3235.0 - Population by Age and Sex, Regions of Australia, 2007 Quality Declaration 
Previous ISSUE Released at 11:30 AM (CANBERRA TIME) 19/08/2008   
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The estimated resident population of Queensland at 30 June 2007 was 4.18 million. This represented an increase of 90,500 people since 30 June 2006, at an annual growth rate of 2.2%.

In June 2007, south-east Queensland, comprising the SDs of Brisbane, Gold Coast, Sunshine Coast and West Moreton, was home to 2.77 million people, or two-thirds of Queensland's population. This was an increase of 64,200 people since June 2006, at an annual growth rate (2.4%) which was faster than that of the state.

Reversing its trend over the last five years, North West SD experienced a slight population increase (120 people) in the year to June 2007.

In the following commentary, when comparing SLAs, unless otherwise stated, this summary excludes those with a population of less than 2,000 as at June 2007.


Compared with the remainder of the state, south-east Queensland had a lower proportion of its population aged less than 15 years and a higher proportion of its population aged 20-39 years. Nevertheless, south-east Queensland had at least 64% of the state's population in every five-year age group.

AGE AND SEX DISTRIBUTION, Queensland - 30 June 2007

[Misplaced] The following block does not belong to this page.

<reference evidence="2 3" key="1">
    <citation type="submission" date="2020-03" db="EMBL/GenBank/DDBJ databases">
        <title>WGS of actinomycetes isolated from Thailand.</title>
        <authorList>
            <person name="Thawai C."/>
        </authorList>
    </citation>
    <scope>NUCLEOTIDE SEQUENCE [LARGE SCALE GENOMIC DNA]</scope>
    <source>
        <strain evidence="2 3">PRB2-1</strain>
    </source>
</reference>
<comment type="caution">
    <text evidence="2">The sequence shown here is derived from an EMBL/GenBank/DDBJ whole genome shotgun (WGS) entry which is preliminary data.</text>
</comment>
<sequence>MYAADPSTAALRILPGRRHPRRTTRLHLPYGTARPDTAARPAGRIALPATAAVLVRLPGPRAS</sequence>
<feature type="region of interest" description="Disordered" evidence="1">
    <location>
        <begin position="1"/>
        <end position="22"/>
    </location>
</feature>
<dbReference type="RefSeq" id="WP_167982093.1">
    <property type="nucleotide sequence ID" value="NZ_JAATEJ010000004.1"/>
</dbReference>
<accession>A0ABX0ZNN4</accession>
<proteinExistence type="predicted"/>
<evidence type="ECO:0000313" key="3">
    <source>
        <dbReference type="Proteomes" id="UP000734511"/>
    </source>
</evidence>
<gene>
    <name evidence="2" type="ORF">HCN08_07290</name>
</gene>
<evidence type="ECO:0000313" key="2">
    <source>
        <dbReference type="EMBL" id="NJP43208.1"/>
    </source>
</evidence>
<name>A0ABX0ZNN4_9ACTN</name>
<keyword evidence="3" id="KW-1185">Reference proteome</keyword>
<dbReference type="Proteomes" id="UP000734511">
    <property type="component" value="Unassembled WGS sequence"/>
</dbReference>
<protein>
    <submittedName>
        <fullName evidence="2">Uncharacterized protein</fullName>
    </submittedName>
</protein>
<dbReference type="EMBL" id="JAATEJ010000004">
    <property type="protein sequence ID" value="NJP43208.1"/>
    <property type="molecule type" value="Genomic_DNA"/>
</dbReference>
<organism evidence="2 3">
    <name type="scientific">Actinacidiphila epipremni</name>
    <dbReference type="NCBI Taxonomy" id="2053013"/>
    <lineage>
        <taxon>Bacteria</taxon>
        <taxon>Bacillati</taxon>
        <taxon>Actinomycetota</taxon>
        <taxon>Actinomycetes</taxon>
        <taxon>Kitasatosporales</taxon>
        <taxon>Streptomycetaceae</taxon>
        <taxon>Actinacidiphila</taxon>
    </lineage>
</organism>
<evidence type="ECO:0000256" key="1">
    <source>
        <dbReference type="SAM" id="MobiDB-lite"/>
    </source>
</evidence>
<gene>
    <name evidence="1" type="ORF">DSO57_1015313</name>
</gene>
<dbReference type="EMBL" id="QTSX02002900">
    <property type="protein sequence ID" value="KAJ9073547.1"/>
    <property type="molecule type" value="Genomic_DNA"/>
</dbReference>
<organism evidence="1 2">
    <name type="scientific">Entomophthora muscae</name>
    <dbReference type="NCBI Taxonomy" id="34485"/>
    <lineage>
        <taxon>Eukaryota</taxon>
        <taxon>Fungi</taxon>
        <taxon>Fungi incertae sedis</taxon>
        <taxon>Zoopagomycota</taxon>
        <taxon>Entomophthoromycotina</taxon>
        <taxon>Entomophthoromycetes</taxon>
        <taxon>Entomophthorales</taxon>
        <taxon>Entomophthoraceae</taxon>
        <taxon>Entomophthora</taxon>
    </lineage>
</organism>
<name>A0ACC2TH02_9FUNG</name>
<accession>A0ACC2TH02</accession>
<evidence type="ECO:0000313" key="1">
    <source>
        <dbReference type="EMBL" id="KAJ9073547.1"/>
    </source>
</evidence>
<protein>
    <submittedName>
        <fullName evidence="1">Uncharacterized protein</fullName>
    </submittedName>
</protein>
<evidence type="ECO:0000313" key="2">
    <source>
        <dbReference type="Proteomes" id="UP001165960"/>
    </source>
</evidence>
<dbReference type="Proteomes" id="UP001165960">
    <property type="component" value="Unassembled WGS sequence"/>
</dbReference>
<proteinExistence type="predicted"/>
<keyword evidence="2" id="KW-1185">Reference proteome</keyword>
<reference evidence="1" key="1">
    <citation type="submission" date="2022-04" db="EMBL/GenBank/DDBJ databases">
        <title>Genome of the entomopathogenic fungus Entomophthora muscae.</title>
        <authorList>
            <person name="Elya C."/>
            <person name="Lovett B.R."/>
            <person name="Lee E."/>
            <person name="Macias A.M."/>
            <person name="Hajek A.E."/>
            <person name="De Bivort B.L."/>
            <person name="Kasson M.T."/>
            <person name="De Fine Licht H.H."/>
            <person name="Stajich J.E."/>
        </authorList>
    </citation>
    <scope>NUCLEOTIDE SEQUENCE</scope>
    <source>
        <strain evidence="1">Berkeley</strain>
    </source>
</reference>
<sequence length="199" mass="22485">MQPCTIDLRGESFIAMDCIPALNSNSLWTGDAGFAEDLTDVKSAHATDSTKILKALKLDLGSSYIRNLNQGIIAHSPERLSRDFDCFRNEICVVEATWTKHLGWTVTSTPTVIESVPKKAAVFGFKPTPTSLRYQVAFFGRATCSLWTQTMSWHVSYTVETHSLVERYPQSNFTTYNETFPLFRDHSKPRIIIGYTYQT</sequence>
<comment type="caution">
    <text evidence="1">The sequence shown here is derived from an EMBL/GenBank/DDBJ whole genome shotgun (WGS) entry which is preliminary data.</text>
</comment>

Diagram: Age and Sex Distribution, Queensland, 2007


In June 2007, the median age of the Queensland population was 36.2 years. The median age for males was 35.6 years compared with 36.8 years for females. Among Queensland SDs, the highest median age was recorded in Wide Bay-Burnett SD (42.0 years), while the lowest was recorded in North West SD which, at 30.3 years, was more than three-and-a-half years lower than the median age of any other Queensland SD.

Although the median age for south-east Queensland (36.1 years) was similar to that of the remainder of the state (36.4 years), there was wide variation in median age at the small area level. The eight SLAs with the highest median age (each above 46 years) were all in the south-east corner, including Bribie Island, which had the highest median age of all SLAs in Australia (at 55.1 years).

Excluding SLAs with populations of less than 2,000, there were 21 SLAs in Queensland with a median age of less than 30 years. The lowest was recorded in Yarrabah (S) at 21.6 years. About half of the 'youthful' SLAs were within Brisbane SD, mostly in inner Brisbane or close to higher education institutions (including St Lucia, Kelvin Grove, Toowong, Indooroopilly and Taringa). Six were in Northern SD, three of which were in Townsville (C).


At June 2007, children (people aged 0-14 years) represented 20.2% of the Queensland population, which was the second-highest proportion in the country (following the Northern Territory, 24.1%). South-east Queensland had a lower proportion of children (19.5%) compared with that of the remainder of the state (21.6%).

The three SLAs with the highest proportions of children (each with over 30.5%), also had a high proportion of Indigenous people. These were Yarrabah (S), Palm Island (S) and Torres (S) - all located in the north of the state. With less than 5% of their population aged under 15, the adjoining inner-city Brisbane SLAs of Fortitude Valley, City - Inner and City - Remainder had the lowest proportions of children in the state.